Marico numbers to get a massage with pricier coconut oil
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Is coconut oil a hair oil or edible oil? Marico Ltd would be keen to know the answer, as the GST (goods and services tax) Council will soon get down to deciding rates. While GST rates on all consumer products are of interest, if one takes the government’s word at face value — that consumer prices will not increase—then the impact on companies should be minimal. In any case, many FMCG (fast-moving consumer goods) firms, including Marico, have units in states such as Assam to avail of excise benefits. These will continue under the GST regime.
Of more immediate interest to Marico’s investors should be an increase in its Parachute pure coconut oil sold in bottles. Some pack sizes have seen prices increase by 7-10% in March. This comes on the back of a sustained increase in copra prices, which are up by 38% since October while coconut oil is up by 42%, as per prices maintained by Marico.
The increase in Parachute prices may seem relatively less and even delayed, compared to the raw material price trend. This may be deliberate. For one, Marico may have locked in earlier to lower input prices. Also, the company did not reduce prices sharply when input costs fell. It prefers to maintain its margins in a range. When input prices increase, this strategy allows it to increase market share, as buyers of loose oil shift to Parachute as the price differential between the two narrows. About a third of the coconut oil market by volume is still sold in loose form.
Parachute’s market share in coconut oil is likely to have risen in the March quarter, and with the increase in price, margins should improve in fiscal year 2018. Post-December quarter results, when domestic coconut oil volume had declined by 1% due to demonetization, the company said it expects to recover and grow by 5-6% in the near term. In Bangladesh, which contributes to 45% of Marico’s international sales, the firm had said sales growth of coconut oil will return to constant currency growth in the fourth quarter.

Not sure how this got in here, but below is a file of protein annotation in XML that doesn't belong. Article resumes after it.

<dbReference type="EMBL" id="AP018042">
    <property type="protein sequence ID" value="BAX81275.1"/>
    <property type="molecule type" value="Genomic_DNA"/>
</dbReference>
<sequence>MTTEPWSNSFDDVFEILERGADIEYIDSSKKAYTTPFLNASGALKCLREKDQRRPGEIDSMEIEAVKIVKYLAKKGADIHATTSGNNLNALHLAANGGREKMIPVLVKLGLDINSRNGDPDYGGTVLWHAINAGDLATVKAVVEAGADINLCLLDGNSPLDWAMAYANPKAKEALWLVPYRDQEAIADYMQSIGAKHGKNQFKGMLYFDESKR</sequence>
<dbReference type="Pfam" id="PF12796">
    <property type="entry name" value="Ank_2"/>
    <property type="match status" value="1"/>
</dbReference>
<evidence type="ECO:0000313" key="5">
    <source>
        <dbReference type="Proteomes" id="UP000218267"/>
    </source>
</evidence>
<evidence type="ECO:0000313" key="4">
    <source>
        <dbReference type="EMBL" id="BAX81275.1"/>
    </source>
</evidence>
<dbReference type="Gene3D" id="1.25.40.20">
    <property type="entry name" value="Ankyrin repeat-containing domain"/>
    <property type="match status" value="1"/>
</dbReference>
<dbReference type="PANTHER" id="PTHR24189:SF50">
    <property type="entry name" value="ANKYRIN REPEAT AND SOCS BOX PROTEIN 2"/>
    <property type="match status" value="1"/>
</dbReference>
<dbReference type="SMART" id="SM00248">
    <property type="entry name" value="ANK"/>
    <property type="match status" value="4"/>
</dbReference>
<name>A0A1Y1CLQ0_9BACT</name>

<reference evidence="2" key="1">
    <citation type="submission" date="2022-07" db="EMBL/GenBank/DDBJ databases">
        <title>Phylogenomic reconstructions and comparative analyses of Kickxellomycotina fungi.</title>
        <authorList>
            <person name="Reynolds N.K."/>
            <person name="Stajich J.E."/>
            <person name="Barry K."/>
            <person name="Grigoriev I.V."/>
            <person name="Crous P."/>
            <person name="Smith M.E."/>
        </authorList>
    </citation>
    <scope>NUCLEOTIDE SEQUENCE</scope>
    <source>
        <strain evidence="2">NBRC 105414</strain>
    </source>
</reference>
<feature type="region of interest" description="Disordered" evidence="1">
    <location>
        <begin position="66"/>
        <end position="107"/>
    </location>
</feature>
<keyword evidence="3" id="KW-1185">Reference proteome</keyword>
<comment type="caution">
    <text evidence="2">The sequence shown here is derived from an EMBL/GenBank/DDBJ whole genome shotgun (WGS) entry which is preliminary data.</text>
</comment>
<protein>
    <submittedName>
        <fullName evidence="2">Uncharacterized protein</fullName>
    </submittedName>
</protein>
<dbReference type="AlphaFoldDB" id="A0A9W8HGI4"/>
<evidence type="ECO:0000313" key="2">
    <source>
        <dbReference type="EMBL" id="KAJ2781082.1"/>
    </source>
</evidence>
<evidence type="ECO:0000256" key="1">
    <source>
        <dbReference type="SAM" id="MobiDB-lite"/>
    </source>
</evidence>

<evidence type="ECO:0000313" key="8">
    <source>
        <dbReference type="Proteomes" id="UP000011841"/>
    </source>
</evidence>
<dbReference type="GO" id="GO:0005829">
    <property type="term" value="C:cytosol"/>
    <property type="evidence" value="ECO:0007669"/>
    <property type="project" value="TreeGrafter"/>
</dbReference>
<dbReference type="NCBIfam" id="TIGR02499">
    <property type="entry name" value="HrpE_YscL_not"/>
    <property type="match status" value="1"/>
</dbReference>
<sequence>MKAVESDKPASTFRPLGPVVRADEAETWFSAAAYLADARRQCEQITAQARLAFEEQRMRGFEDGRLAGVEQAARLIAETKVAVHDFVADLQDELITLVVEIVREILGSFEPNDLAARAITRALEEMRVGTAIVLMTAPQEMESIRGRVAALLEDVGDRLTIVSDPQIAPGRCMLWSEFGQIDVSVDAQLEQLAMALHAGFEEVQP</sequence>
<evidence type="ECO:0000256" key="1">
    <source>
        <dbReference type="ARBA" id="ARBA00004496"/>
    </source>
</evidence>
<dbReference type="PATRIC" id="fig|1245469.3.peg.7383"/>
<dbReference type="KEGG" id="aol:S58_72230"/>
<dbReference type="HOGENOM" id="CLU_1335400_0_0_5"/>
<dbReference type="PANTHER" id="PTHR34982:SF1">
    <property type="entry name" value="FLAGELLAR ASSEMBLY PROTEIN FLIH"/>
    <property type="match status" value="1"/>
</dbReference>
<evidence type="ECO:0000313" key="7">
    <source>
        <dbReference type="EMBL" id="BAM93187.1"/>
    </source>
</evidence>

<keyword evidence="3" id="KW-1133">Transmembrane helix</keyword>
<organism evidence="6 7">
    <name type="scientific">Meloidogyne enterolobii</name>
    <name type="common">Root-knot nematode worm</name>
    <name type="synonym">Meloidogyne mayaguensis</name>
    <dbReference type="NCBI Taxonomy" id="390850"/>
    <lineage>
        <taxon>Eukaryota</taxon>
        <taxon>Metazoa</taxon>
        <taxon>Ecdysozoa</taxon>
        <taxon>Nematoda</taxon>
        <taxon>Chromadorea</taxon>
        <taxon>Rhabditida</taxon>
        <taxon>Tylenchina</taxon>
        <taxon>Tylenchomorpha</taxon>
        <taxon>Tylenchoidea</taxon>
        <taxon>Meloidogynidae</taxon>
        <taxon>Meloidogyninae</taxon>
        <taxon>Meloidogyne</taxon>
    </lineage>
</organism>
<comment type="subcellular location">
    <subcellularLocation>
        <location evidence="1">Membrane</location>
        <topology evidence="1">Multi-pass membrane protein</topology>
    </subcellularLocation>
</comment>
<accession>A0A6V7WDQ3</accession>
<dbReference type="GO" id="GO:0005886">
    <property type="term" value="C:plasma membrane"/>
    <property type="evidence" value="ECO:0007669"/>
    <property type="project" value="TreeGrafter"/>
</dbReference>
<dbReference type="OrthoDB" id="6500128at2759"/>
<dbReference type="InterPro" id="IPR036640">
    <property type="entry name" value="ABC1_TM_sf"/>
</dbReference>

The raw material prices in other inputs in edible oils for its Saffola range or for paraffin oil for its value-added hair oils are stable or increasing. Broadly speaking, a firming of its cost base should allow for price hikes, with the extent depending on demand and competition. Urban demand is expected to be in better form in FY18, which should help the premium part of Marico’s portfolio.
Rural markets were affected more by demonetization than urban markets in the December quarter. FY17 was expected to be better due to a better monsoon. If rural demand recovers, that should help its low-price packs and hair oil sales.
The Marico stock has risen by 23% since end-December and is trading around the same level it was in early September. It trades at a price-to-earnings multiple of 40 times the estimated FY18 mean earnings per share, based on estimates polled by Reuters. That makes it a relatively expensive stock. If product prices keep increasing, if demand improves and if GST benefits become evident, the stock’s valuation could still be justified. A near-term risk is supply disruption when GST is implemented.